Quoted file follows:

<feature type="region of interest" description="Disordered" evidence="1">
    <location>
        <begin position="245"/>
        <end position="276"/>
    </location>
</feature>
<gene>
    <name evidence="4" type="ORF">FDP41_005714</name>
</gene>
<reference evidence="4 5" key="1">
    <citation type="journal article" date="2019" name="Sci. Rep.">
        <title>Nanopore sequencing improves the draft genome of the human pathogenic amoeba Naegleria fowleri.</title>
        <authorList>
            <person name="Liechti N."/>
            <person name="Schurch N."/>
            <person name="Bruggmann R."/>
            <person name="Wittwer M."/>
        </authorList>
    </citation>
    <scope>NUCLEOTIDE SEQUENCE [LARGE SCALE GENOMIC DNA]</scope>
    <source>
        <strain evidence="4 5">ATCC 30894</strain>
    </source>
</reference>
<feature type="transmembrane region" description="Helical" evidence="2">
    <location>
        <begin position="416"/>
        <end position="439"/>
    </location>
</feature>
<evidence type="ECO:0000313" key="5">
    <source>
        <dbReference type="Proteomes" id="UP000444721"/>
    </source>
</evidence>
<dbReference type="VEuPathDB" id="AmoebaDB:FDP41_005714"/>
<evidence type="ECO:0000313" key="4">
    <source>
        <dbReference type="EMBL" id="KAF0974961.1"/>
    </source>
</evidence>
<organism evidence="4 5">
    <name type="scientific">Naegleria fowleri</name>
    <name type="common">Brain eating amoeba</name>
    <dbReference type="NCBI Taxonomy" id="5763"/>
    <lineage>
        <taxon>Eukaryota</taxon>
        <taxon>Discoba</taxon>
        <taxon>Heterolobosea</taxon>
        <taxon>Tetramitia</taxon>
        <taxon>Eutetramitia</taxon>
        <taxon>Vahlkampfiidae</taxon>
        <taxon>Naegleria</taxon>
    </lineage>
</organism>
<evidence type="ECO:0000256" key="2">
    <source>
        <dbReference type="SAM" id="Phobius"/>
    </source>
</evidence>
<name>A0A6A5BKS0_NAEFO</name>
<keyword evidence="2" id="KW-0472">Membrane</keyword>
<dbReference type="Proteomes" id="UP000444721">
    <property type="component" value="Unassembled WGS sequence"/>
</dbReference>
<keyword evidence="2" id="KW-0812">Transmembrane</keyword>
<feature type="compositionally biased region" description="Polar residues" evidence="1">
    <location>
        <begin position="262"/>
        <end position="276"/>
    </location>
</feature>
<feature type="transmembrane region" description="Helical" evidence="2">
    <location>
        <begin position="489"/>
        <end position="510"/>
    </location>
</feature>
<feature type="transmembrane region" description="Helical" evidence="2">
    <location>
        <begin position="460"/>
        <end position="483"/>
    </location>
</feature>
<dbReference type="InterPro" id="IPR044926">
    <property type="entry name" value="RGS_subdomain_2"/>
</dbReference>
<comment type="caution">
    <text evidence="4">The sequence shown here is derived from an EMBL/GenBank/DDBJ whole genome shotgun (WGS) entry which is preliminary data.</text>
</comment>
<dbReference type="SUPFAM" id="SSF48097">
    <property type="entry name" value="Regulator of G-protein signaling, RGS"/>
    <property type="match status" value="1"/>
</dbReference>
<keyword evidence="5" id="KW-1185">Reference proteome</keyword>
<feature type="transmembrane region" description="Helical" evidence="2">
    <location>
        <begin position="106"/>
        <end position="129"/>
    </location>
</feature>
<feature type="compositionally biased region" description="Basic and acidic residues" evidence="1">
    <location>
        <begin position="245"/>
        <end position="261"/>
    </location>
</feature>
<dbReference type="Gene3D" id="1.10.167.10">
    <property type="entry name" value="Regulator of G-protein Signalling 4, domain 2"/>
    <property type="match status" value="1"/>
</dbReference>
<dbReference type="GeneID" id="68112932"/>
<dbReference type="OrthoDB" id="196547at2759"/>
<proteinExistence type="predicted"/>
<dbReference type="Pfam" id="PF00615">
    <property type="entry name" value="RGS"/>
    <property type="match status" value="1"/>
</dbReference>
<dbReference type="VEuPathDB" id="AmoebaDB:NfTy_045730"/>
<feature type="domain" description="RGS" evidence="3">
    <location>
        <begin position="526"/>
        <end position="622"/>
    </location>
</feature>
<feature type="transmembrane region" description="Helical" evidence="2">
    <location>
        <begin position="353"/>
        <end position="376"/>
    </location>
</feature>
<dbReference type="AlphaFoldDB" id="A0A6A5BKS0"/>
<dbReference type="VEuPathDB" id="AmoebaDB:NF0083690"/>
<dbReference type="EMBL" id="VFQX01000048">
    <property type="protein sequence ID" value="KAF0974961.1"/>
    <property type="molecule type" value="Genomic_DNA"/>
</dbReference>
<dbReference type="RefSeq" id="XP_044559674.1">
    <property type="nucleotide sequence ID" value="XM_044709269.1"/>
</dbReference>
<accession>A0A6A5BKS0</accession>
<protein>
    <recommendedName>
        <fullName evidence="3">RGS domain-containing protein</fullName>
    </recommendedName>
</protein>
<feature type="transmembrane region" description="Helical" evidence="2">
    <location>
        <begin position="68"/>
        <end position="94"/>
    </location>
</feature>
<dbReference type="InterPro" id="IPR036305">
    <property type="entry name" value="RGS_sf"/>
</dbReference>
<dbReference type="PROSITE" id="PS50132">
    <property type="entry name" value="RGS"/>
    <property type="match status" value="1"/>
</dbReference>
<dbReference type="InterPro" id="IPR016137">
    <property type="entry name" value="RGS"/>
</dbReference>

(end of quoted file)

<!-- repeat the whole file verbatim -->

<feature type="region of interest" description="Disordered" evidence="1">
    <location>
        <begin position="245"/>
        <end position="276"/>
    </location>
</feature>
<gene>
    <name evidence="4" type="ORF">FDP41_005714</name>
</gene>
<reference evidence="4 5" key="1">
    <citation type="journal article" date="2019" name="Sci. Rep.">
        <title>Nanopore sequencing improves the draft genome of the human pathogenic amoeba Naegleria fowleri.</title>
        <authorList>
            <person name="Liechti N."/>
            <person name="Schurch N."/>
            <person name="Bruggmann R."/>
            <person name="Wittwer M."/>
        </authorList>
    </citation>
    <scope>NUCLEOTIDE SEQUENCE [LARGE SCALE GENOMIC DNA]</scope>
    <source>
        <strain evidence="4 5">ATCC 30894</strain>
    </source>
</reference>
<feature type="transmembrane region" description="Helical" evidence="2">
    <location>
        <begin position="416"/>
        <end position="439"/>
    </location>
</feature>
<evidence type="ECO:0000313" key="5">
    <source>
        <dbReference type="Proteomes" id="UP000444721"/>
    </source>
</evidence>
<dbReference type="VEuPathDB" id="AmoebaDB:FDP41_005714"/>
<evidence type="ECO:0000313" key="4">
    <source>
        <dbReference type="EMBL" id="KAF0974961.1"/>
    </source>
</evidence>
<organism evidence="4 5">
    <name type="scientific">Naegleria fowleri</name>
    <name type="common">Brain eating amoeba</name>
    <dbReference type="NCBI Taxonomy" id="5763"/>
    <lineage>
        <taxon>Eukaryota</taxon>
        <taxon>Discoba</taxon>
        <taxon>Heterolobosea</taxon>
        <taxon>Tetramitia</taxon>
        <taxon>Eutetramitia</taxon>
        <taxon>Vahlkampfiidae</taxon>
        <taxon>Naegleria</taxon>
    </lineage>
</organism>
<evidence type="ECO:0000256" key="2">
    <source>
        <dbReference type="SAM" id="Phobius"/>
    </source>
</evidence>
<name>A0A6A5BKS0_NAEFO</name>
<keyword evidence="2" id="KW-0472">Membrane</keyword>
<dbReference type="Proteomes" id="UP000444721">
    <property type="component" value="Unassembled WGS sequence"/>
</dbReference>
<keyword evidence="2" id="KW-0812">Transmembrane</keyword>
<feature type="compositionally biased region" description="Polar residues" evidence="1">
    <location>
        <begin position="262"/>
        <end position="276"/>
    </location>
</feature>
<feature type="transmembrane region" description="Helical" evidence="2">
    <location>
        <begin position="489"/>
        <end position="510"/>
    </location>
</feature>
<feature type="transmembrane region" description="Helical" evidence="2">
    <location>
        <begin position="460"/>
        <end position="483"/>
    </location>
</feature>
<dbReference type="InterPro" id="IPR044926">
    <property type="entry name" value="RGS_subdomain_2"/>
</dbReference>
<comment type="caution">
    <text evidence="4">The sequence shown here is derived from an EMBL/GenBank/DDBJ whole genome shotgun (WGS) entry which is preliminary data.</text>
</comment>
<dbReference type="SUPFAM" id="SSF48097">
    <property type="entry name" value="Regulator of G-protein signaling, RGS"/>
    <property type="match status" value="1"/>
</dbReference>
<keyword evidence="5" id="KW-1185">Reference proteome</keyword>
<feature type="transmembrane region" description="Helical" evidence="2">
    <location>
        <begin position="106"/>
        <end position="129"/>
    </location>
</feature>
<feature type="compositionally biased region" description="Basic and acidic residues" evidence="1">
    <location>
        <begin position="245"/>
        <end position="261"/>
    </location>
</feature>
<dbReference type="Gene3D" id="1.10.167.10">
    <property type="entry name" value="Regulator of G-protein Signalling 4, domain 2"/>
    <property type="match status" value="1"/>
</dbReference>
<dbReference type="GeneID" id="68112932"/>
<dbReference type="OrthoDB" id="196547at2759"/>
<proteinExistence type="predicted"/>
<dbReference type="Pfam" id="PF00615">
    <property type="entry name" value="RGS"/>
    <property type="match status" value="1"/>
</dbReference>
<dbReference type="VEuPathDB" id="AmoebaDB:NfTy_045730"/>
<feature type="domain" description="RGS" evidence="3">
    <location>
        <begin position="526"/>
        <end position="622"/>
    </location>
</feature>
<feature type="transmembrane region" description="Helical" evidence="2">
    <location>
        <begin position="353"/>
        <end position="376"/>
    </location>
</feature>
<dbReference type="AlphaFoldDB" id="A0A6A5BKS0"/>
<dbReference type="VEuPathDB" id="AmoebaDB:NF0083690"/>
<dbReference type="EMBL" id="VFQX01000048">
    <property type="protein sequence ID" value="KAF0974961.1"/>
    <property type="molecule type" value="Genomic_DNA"/>
</dbReference>
<dbReference type="RefSeq" id="XP_044559674.1">
    <property type="nucleotide sequence ID" value="XM_044709269.1"/>
</dbReference>
<accession>A0A6A5BKS0</accession>
<protein>
    <recommendedName>
        <fullName evidence="3">RGS domain-containing protein</fullName>
    </recommendedName>
</protein>
<feature type="transmembrane region" description="Helical" evidence="2">
    <location>
        <begin position="68"/>
        <end position="94"/>
    </location>
</feature>
<dbReference type="InterPro" id="IPR036305">
    <property type="entry name" value="RGS_sf"/>
</dbReference>
<dbReference type="PROSITE" id="PS50132">
    <property type="entry name" value="RGS"/>
    <property type="match status" value="1"/>
</dbReference>
<dbReference type="InterPro" id="IPR016137">
    <property type="entry name" value="RGS"/>
</dbReference>